Nanostructured Coating for Biomaterial Lubrication through Biomacromolecular Recruitment.
Wan Hongping,Zhao Xinghong,Lin Chengxiong,Kaper Hans Jan,Sharma Prashant Kumar
ACS applied materials & interfaces
Biomaterials employed in the articular joint cavity, such as polycarbonate urethane (PCU) for meniscus replacement, lack of lubrication ability, leading to pain and tissue degradation. We present a nanostructured adhesive coating based on dopamine-modified hyaluronan (HADN) and poly-lysine (PLL), which can reestablish boundary lubrication between the cartilage and biomaterial. Lubrication restoration takes place without the need of exogenous lubricious molecules but through a novel strategy of recruitment of native lubricious molecules present in the surrounding milieu. The biomimetic adhesive coating PLL-HADN (78 nm thickness) shows a high adhesive strength (0.51 MPa) to PCU and a high synovial fluid responsiveness. The quartz crystal microbalance with dissipation monitoring shows the formation of a thick and softer layer when these coatings are brought in contact with the synovial fluid. X-ray photoelectron spectroscopy and ConA-Alexa staining show clear signs of lubricious protein (PRG4) recruitment on the PLL-HADN surface. Effective recruitment of a lubricious protein by PLL-HADN caused it to dissipate only one-third of the frictional energy as compared to bare PCU when rubbed against the cartilage. Histology shows that this reduction makes the PLL-HADN highly chondroprotective, whereas PLL-HA coatings still show signs of cartilage wear. Shear forces in the range of 0.07-0.1 N were able to remove ∼80% of the PRG4 from the PCU-PLL-HA but only 27% from the PCU-PLL-HADN. Thus, in this study, we have shown that surface recruitment and strong adsorption of biomacromolecules from the surrounding milieu is an effective biomaterial lubrication strategy. This opens up new possibilities for lubrication system reconstruction for medical devices.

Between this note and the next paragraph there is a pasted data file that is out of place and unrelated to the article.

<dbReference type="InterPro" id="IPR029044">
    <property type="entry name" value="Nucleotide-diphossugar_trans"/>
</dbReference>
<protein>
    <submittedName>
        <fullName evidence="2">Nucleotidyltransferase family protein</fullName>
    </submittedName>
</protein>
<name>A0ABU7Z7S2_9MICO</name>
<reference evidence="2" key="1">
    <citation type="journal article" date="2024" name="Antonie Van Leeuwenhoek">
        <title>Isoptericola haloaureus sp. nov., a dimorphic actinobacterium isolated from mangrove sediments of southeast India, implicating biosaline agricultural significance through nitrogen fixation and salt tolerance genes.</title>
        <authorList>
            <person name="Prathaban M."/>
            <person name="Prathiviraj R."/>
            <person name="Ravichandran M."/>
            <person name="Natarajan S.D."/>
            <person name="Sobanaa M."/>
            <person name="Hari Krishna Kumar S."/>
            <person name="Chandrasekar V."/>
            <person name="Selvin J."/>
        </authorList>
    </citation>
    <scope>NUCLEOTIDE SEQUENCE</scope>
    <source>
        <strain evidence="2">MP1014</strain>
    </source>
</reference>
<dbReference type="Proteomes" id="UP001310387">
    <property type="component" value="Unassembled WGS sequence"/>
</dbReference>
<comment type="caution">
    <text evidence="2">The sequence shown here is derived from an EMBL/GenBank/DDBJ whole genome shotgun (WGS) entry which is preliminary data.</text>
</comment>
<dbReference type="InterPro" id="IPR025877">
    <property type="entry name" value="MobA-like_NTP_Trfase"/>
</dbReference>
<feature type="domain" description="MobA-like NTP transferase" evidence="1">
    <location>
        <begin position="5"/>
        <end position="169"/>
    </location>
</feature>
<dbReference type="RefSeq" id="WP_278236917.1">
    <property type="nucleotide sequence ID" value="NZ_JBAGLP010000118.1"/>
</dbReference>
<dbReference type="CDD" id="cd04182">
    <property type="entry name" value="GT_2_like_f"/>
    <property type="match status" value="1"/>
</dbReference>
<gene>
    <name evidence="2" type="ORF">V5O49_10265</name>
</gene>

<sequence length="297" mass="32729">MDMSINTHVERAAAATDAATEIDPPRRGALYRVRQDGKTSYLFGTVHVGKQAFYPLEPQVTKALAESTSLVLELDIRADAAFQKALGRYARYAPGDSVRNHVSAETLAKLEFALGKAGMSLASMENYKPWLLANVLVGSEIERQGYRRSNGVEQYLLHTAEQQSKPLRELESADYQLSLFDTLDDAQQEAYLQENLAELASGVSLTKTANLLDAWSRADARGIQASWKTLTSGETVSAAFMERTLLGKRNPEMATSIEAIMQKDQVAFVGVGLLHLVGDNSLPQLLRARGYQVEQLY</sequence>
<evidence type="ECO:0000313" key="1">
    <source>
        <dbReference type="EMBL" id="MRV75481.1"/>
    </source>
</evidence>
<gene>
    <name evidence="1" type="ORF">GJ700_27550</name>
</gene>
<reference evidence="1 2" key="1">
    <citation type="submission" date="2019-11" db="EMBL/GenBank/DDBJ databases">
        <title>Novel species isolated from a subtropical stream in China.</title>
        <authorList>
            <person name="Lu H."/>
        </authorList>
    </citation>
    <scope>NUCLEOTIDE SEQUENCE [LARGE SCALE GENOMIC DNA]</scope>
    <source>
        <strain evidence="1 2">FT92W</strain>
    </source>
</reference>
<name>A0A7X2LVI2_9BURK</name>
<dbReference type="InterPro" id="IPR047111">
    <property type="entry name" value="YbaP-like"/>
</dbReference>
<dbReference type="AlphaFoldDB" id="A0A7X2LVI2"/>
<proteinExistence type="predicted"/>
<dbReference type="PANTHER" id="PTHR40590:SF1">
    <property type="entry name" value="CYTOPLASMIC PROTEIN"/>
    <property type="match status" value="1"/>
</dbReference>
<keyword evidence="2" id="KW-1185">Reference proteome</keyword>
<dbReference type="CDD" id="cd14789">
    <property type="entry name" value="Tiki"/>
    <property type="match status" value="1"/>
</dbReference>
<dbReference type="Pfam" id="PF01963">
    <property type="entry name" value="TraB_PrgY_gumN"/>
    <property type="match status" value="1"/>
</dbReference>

Enhanced lubrication on tissue and biomaterial surfaces through peptide-mediated binding of hyaluronic acid.
Singh Anirudha,Corvelli Michael,Unterman Shimon A,Wepasnick Kevin A,McDonnell Peter,Elisseeff Jennifer H
Lubrication is key for the efficient function of devices and tissues with moving surfaces, such as articulating joints, ocular surfaces and the lungs. Indeed, lubrication dysfunction leads to increased friction and degeneration of these systems. Here, we present a polymer-peptide surface coating platform to non-covalently bind hyaluronic acid (HA), a natural lubricant in the body. Tissue surfaces treated with the HA-binding system exhibited higher lubricity values, and in vivo were able to retain HA in the articular joint and to bind ocular tissue surfaces. Biomaterials-mediated strategies that locally bind and concentrate HA could provide physical and biological benefits when used to treat tissue-lubricating dysfunction and to coat medical devices.
Bioinspired Hyaluronic Acid/Phosphorylcholine Polymer with Enhanced Lubrication and Anti-Inflammation.
Zheng Yiwei,Yang Jielai,Liang Jing,Xu Xiangyang,Cui Wenguo,Deng Lianfu,Zhang Hongyu
Under pathological conditions, the joint is not well lubricated, which inevitably leads to osteoarthritis. Currently, in clinics injection of hyaluronic acid (HA) as an intra-articular viscosupplement is one of the main methods for alleviation of osteoarthritis. However, the viscosity of HA reduces dramatically under high shear rate due to the shear-thinning effect. Therefore, it is crucial to enhance the lubrication property of HA in order to treat osteoarthritis effectively. In this study, we successfully grafted 2-methacryloyloxyethyl phosphorylcholine (MPC), which is a zwitterionic biomaterial with excellent hydration lubrication, onto the HA with two different molecular weights (HAMPC) to enhance lubrication. The lubrication test performed using an atomic force microscope showed that, compared with HA, the friction coefficient of HAMPC was greatly reduced under various conditions. The test demonstrated that HAMPC was biocompatible and could upregulate cartilage anabolic genes while simultaneously downregulating cartilage catabolic proteases and pain-related genes. Importantly, high molecular weight HAMPC exhibited improved the capability to regulate these genes compared with low molecular weight HAMPC. In conclusion, the high molecular weight HAMPC developed herein, with enhanced lubrication and anti-inflammation, may be a promising polymer for the treatment of osteoarthritis.